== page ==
Pic-1

Lets start by configuring a P2MP LSP via Northstar

You can see 2 options here for provisioning method. One is PCEP and other is Netconf.

Pic-2

We will choose Netconf and fill other bits.

Pic-3

We have kept Path as dynamic however we can choose required path to TE it more. Under Advanced Tab, you will see P2MP Name field, in which we have added the P2MP name.

Pic-4

All others field you can pretty much keep default.

Once you submit it, Northstar will open a netconf session on port 830 towards headend router which is M320 in our case and push and commit the config to it.

Pic-5

You can see above LSP has become Active and its showing the path as well which this LSP is taking. Now one of the biggest difference between PCEP created LSP and one created from Netconf is that Netconf LSPs will be part of startup-config in Junos as the configs are committing to it so it can be slow process getting your LSP up based upon commit time. Also all Netconf created LSPs are basically shown as PCC Controlled. However PCEP just sent LSP state to network to build E2E path rather than config. PCEP LSP config still resides in NS database and LSPs are created within seconds and are PCE Initiated.

M320> show configuration protocols mpls label-switched-path demo-0610
from 10.198.123.203;
to 10.198.123.103;
p2mp demo-0610-p2p;
primary demo-0610.p0 {
 apply-groups demo-0610-p2p;
}

M320> show configuration groups demo-0610-p2p
protocols {
 mpls {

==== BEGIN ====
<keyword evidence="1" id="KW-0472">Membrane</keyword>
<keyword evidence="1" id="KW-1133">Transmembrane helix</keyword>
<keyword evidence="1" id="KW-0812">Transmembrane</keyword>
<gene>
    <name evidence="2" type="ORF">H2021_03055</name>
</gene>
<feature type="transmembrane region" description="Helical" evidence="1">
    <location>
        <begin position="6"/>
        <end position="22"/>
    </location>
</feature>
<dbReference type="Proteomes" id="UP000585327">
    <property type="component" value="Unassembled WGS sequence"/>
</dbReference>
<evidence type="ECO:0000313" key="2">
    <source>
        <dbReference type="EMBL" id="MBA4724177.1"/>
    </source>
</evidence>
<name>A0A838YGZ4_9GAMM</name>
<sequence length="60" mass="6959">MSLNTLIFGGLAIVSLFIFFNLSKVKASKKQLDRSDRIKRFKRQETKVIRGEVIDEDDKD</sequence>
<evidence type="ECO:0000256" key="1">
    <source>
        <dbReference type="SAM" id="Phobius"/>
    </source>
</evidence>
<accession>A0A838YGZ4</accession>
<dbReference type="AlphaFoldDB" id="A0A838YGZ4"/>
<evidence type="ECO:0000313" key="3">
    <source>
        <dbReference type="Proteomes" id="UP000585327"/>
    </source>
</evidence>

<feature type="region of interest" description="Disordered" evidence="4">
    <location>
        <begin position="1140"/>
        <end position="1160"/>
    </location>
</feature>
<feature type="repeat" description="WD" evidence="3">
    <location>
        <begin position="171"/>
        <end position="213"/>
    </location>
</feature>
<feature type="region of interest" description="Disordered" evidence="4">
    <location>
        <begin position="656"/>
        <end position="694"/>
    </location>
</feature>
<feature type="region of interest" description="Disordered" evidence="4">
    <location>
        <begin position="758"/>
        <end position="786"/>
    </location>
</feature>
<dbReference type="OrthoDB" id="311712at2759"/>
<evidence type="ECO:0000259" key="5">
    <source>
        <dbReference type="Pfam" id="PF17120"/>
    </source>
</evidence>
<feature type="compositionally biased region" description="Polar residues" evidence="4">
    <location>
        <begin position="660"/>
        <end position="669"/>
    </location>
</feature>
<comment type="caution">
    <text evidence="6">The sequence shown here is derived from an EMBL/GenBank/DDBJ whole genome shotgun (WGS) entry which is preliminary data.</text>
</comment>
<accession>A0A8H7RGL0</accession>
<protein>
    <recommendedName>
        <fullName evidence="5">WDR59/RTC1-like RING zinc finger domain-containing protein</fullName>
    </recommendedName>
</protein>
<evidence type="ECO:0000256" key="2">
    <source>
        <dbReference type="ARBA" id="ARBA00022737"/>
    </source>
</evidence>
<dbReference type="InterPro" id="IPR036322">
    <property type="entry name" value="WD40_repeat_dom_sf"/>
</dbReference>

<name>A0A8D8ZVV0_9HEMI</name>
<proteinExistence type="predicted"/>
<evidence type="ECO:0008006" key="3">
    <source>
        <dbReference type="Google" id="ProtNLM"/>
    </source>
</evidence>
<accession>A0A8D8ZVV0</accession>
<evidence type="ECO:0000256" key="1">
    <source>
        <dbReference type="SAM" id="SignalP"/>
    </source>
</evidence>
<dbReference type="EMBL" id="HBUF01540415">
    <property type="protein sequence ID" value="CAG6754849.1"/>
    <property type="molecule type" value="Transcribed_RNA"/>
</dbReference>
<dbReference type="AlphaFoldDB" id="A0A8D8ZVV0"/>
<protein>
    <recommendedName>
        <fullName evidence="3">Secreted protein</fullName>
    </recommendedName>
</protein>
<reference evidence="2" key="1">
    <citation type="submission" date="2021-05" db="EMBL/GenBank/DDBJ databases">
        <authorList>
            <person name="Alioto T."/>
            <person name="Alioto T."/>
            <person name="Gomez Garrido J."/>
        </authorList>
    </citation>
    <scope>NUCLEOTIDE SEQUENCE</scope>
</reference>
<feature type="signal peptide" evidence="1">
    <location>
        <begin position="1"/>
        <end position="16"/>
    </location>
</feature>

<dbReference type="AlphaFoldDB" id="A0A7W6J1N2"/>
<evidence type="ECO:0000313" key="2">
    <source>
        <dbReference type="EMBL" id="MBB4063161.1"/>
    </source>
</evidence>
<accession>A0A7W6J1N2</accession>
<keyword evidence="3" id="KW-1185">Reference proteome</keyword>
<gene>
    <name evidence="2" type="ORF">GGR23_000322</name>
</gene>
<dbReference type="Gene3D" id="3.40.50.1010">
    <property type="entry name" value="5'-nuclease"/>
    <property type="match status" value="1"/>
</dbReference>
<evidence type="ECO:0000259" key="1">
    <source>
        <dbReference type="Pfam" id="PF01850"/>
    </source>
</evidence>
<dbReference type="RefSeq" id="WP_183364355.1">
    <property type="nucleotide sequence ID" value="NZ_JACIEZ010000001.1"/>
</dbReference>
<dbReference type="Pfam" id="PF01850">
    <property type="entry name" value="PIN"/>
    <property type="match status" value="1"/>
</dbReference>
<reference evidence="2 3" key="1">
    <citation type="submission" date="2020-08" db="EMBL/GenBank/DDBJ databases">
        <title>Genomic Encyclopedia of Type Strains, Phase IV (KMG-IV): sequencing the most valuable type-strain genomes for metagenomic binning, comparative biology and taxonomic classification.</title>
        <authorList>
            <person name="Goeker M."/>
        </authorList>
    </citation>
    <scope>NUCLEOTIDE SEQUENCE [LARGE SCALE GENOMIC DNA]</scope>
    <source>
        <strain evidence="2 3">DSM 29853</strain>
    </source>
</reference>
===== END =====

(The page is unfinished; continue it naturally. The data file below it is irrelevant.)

label-switched-path <*> {
 primary <*> {
 bandwidth 10m;
 priority 7 7;
 }
 }
 }
}

Ok so that’s for P2MP LSPs which is clean. In 3.1.0 one of the issue we found was related to commit process. Suppose you have 10 LSPs to be created from one source to destination. With Netconf, NS will commit 10 times individually for those LSPs which can be time consuming on some of the MX104s, MX80s with less CPU power. Juniper is looking to change this and putting the commit in batches to decrease the overall time and commit process which would be excellent J

So we have seen now how P2MP LSPs are created via Netconf however we haven’t seen how Netconf parameters are configured on NS as with netconf you can see the analytics data as well which is populated by Telemetry. We will see Telemetry in some other blog.

Under Administration -> Device Profiles we have to set the parameters for individual device.

Pic-6

We enable Netconf and add login details and password. You can test the connectivity as well from NS before actually trying to provision the network.

Pic-7

Apart from P2MP, another thing which has been introduced is while provisioning the LSP you can select which routing method you need to choose. There are many methods starting from default to routebyPCC, etc. default means that NS will calculate the path and routebyPCC means routers will calculate the path and NS won’t be having any say in it.

Pic-8

Another new feature which has been introduced in release 3.1.0 is setting the current path as explicit.

So above P2MP LSP I created was just dynamic however if we want to explicitly make this path as Strict so that LSP doesn’t change path based upon the network conditions we can configure it as below.

Pic-9

If we see the CLI now, NS has filled strict path in it.

M320> show configuration protocols mpls path demo-0610.p0
10.177.177.5 strict;
10.0.0.245 strict;

Ok that’s all for this blog. I hope you like it and let me know your views if you are looking at using NS for your network and if you are already, what are your use cases J

 

R

Mohit Mittal